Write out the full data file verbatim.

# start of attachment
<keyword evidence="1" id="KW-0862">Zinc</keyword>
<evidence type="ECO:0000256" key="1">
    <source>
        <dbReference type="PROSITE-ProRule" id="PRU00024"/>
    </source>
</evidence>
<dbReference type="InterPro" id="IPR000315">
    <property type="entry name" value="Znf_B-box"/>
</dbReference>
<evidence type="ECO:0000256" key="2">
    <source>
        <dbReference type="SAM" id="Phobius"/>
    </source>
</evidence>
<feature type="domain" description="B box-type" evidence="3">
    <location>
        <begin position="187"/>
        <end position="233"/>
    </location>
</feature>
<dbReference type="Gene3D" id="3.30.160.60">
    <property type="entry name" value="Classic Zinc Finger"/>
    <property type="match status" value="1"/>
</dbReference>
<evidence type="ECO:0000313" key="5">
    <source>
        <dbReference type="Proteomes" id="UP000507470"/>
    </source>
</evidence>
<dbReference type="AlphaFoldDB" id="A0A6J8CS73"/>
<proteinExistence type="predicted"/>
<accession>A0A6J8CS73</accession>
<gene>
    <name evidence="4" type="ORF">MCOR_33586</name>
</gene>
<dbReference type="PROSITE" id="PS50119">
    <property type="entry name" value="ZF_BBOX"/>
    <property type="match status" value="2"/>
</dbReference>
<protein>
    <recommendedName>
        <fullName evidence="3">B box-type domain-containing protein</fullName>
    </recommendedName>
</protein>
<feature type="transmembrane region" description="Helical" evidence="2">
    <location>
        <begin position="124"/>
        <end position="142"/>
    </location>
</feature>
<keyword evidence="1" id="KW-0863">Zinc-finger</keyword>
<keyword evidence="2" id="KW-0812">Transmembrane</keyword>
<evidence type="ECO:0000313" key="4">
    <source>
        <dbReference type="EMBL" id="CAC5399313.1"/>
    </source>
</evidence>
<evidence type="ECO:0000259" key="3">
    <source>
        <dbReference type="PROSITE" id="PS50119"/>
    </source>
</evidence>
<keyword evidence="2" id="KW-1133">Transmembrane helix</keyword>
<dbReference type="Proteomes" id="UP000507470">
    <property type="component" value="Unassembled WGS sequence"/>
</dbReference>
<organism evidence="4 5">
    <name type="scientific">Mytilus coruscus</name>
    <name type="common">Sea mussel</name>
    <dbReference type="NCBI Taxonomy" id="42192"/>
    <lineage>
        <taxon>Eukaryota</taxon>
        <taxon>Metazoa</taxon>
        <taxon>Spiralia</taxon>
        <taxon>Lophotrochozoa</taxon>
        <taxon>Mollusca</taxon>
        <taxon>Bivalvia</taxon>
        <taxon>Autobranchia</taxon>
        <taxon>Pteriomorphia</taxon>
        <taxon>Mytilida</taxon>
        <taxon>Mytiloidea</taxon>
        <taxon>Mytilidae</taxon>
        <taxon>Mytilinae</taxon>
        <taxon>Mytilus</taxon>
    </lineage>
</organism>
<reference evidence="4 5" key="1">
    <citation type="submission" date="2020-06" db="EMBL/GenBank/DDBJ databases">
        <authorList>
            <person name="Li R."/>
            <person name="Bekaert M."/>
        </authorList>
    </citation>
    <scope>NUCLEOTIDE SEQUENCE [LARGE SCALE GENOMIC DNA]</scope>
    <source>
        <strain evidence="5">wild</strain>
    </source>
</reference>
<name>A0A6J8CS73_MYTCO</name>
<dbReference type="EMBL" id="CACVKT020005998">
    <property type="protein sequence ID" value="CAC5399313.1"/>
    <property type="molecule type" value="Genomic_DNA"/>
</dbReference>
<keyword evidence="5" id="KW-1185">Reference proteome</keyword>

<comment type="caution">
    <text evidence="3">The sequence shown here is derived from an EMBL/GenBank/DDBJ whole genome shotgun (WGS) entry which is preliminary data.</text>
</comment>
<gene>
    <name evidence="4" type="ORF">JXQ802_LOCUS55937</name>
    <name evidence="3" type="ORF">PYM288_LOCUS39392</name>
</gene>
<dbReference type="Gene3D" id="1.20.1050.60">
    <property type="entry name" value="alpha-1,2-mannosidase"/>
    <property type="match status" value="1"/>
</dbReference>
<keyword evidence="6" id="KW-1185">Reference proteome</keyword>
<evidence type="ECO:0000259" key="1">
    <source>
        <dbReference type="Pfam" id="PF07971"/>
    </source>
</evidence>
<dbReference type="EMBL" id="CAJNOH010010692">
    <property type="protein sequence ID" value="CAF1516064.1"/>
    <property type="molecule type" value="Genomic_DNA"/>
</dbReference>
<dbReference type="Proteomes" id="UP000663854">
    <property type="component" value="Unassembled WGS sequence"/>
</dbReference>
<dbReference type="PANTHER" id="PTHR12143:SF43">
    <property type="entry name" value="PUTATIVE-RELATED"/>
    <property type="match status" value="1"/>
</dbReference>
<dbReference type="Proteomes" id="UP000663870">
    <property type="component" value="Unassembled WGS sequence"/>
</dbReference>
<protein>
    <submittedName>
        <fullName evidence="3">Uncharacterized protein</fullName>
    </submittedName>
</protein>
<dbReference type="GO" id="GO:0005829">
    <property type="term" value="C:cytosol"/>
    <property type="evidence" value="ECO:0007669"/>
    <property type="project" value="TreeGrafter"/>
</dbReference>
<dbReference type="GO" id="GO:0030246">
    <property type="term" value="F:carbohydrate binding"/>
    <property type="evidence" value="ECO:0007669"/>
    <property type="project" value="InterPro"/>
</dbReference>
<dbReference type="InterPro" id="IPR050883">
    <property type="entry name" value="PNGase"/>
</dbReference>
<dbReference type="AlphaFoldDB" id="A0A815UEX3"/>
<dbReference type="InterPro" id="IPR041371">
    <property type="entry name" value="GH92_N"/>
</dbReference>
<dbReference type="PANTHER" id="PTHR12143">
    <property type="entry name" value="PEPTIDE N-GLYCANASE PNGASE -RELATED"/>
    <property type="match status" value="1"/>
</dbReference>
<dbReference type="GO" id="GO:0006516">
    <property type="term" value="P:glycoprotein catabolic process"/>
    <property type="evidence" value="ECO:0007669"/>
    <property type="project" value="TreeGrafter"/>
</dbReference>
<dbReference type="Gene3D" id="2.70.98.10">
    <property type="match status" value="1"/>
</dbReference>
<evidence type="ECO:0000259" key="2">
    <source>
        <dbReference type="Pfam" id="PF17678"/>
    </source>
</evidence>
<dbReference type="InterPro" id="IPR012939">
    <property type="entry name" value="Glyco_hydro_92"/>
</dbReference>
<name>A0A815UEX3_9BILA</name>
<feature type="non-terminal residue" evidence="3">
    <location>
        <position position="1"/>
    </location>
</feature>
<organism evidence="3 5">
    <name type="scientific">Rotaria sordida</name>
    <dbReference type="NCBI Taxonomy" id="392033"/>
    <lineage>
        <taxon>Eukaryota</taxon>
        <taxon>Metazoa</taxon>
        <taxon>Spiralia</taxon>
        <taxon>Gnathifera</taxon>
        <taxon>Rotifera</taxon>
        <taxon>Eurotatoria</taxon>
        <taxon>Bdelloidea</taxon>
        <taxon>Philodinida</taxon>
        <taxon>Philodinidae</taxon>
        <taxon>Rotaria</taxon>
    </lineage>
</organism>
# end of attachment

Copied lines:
<keyword evidence="1" id="KW-0862">Zinc</keyword>
<evidence type="ECO:0000256" key="1">
    <source>
        <dbReference type="PROSITE-ProRule" id="PRU00024"/>
    </source>
</evidence>
<dbReference type="InterPro" id="IPR000315">
    <property type="entry name" value="Znf_B-box"/>
</dbReference>
<evidence type="ECO:0000256" key="2">
    <source>
        <dbReference type="SAM" id="Phobius"/>
    </source>
</evidence>
<feature type="domain" description="B box-type" evidence="3">
    <location>
        <begin position="187"/>
        <end position="233"/>
    </location>
</feature>
<dbReference type="Gene3D" id="3.30.160.60">
    <property type="entry name" value="Classic Zinc Finger"/>
    <property type="match status" value="1"/>
</dbReference>
<evidence type="ECO:0000313" key="5">
    <source>
        <dbReference type="Proteomes" id="UP000507470"/>
    </source>
</evidence>
<dbReference type="AlphaFoldDB" id="A0A6J8CS73"/>
<proteinExistence type="predicted"/>
<accession>A0A6J8CS73</accession>
<gene>
    <name evidence="4" type="ORF">MCOR_33586</name>
</gene>
<dbReference type="PROSITE" id="PS50119">
    <property type="entry name" value="ZF_BBOX"/>
    <property type="match status" value="2"/>
</dbReference>
<protein>
    <recommendedName>
        <fullName evidence="3">B box-type domain-containing protein</fullName>
    </recommendedName>
</protein>
<feature type="transmembrane region" description="Helical" evidence="2">
    <location>
        <begin position="124"/>
        <end position="142"/>
    </location>
</feature>
<keyword evidence="1" id="KW-0863">Zinc-finger</keyword>
<keyword evidence="2" id="KW-0812">Transmembrane</keyword>
<evidence type="ECO:0000313" key="4">
    <source>
        <dbReference type="EMBL" id="CAC5399313.1"/>
    </source>
</evidence>
<evidence type="ECO:0000259" key="3">
    <source>
        <dbReference type="PROSITE" id="PS50119"/>
    </source>
</evidence>
<keyword evidence="2" id="KW-1133">Transmembrane helix</keyword>
<dbReference type="Proteomes" id="UP000507470">
    <property type="component" value="Unassembled WGS sequence"/>
</dbReference>
<organism evidence="4 5">
    <name type="scientific">Mytilus coruscus</name>
    <name type="common">Sea mussel</name>
    <dbReference type="NCBI Taxonomy" id="42192"/>
    <lineage>
        <taxon>Eukaryota</taxon>
        <taxon>Metazoa</taxon>
        <taxon>Spiralia</taxon>
        <taxon>Lophotrochozoa</taxon>
        <taxon>Mollusca</taxon>
        <taxon>Bivalvia</taxon>
        <taxon>Autobranchia</taxon>
        <taxon>Pteriomorphia</taxon>
        <taxon>Mytilida</taxon>
        <taxon>Mytiloidea</taxon>
        <taxon>Mytilidae</taxon>
        <taxon>Mytilinae</taxon>
        <taxon>Mytilus</taxon>
    </lineage>
</organism>
<reference evidence="4 5" key="1">
    <citation type="submission" date="2020-06" db="EMBL/GenBank/DDBJ databases">
        <authorList>
            <person name="Li R."/>
            <person name="Bekaert M."/>
        </authorList>
    </citation>
    <scope>NUCLEOTIDE SEQUENCE [LARGE SCALE GENOMIC DNA]</scope>
    <source>
        <strain evidence="5">wild</strain>
    </source>
</reference>
<name>A0A6J8CS73_MYTCO</name>
<dbReference type="EMBL" id="CACVKT020005998">
    <property type="protein sequence ID" value="CAC5399313.1"/>
    <property type="molecule type" value="Genomic_DNA"/>
</dbReference>
<keyword evidence="5" id="KW-1185">Reference proteome</keyword>

<comment type="caution">
    <text evidence="3">The sequence shown here is derived from an EMBL/GenBank/DDBJ whole genome shotgun (WGS) entry which is preliminary data.</text>
</comment>
<gene>
    <name evidence="4" type="ORF">JXQ802_LOCUS55937</name>
    <name evidence="3" type="ORF">PYM288_LOCUS39392</name>
</gene>
<dbReference type="Gene3D" id="1.20.1050.60">
    <property type="entry name" value="alpha-1,2-mannosidase"/>
    <property type="match status" value="1"/>
</dbReference>
<keyword evidence="6" id="KW-1185">Reference proteome</keyword>
<evidence type="ECO:0000259" key="1">
    <source>
        <dbReference type="Pfam" id="PF07971"/>
    </source>
</evidence>
<dbReference type="EMBL" id="CAJNOH010010692">
    <property type="protein sequence ID" value="CAF1516064.1"/>
    <property type="molecule type" value="Genomic_DNA"/>
</dbReference>
<dbReference type="Proteomes" id="UP000663854">
    <property type="component" value="Unassembled WGS sequence"/>
</dbReference>
<dbReference type="PANTHER" id="PTHR12143:SF43">
    <property type="entry name" value="PUTATIVE-RELATED"/>
    <property type="match status" value="1"/>
</dbReference>
<dbReference type="Proteomes" id="UP000663870">
    <property type="component" value="Unassembled WGS sequence"/>
</dbReference>
<protein>
    <submittedName>
        <fullName evidence="3">Uncharacterized protein</fullName>
    </submittedName>
</protein>
<dbReference type="GO" id="GO:0005829">
    <property type="term" value="C:cytosol"/>
    <property type="evidence" value="ECO:0007669"/>
    <property type="project" value="TreeGrafter"/>
</dbReference>
<dbReference type="GO" id="GO:0030246">
    <property type="term" value="F:carbohydrate binding"/>
    <property type="evidence" value="ECO:0007669"/>
    <property type="project" value="InterPro"/>
</dbReference>
<dbReference type="InterPro" id="IPR050883">
    <property type="entry name" value="PNGase"/>
</dbReference>
<dbReference type="AlphaFoldDB" id="A0A815UEX3"/>
<dbReference type="InterPro" id="IPR041371">
    <property type="entry name" value="GH92_N"/>
</dbReference>
<dbReference type="PANTHER" id="PTHR12143">
    <property type="entry name" value="PEPTIDE N-GLYCANASE PNGASE -RELATED"/>
    <property type="match status" value="1"/>
</dbReference>
<dbReference type="GO" id="GO:0006516">
    <property type="term" value="P:glycoprotein catabolic process"/>
    <property type="evidence" value="ECO:0007669"/>
    <property type="project" value="TreeGrafter"/>
</dbReference>
<dbReference type="Gene3D" id="2.70.98.10">
    <property type="match status" value="1"/>
</dbReference>
<evidence type="ECO:0000259" key="2">
    <source>
        <dbReference type="Pfam" id="PF17678"/>
    </source>
</evidence>
<dbReference type="InterPro" id="IPR012939">
    <property type="entry name" value="Glyco_hydro_92"/>
</dbReference>
<name>A0A815UEX3_9BILA</name>
<feature type="non-terminal residue" evidence="3">
    <location>
        <position position="1"/>
    </location>
</feature>
<organism evidence="3 5">
    <name type="scientific">Rotaria sordida</name>
    <dbReference type="NCBI Taxonomy" id="392033"/>
    <lineage>
        <taxon>Eukaryota</taxon>
        <taxon>Metazoa</taxon>
        <taxon>Spiralia</taxon>
        <taxon>Gnathifera</taxon>
        <taxon>Rotifera</taxon>
        <taxon>Eurotatoria</taxon>
        <taxon>Bdelloidea</taxon>
        <taxon>Philodinida</taxon>
        <taxon>Philodinidae</taxon>
        <taxon>Rotaria</taxon>
    </lineage>
</organism>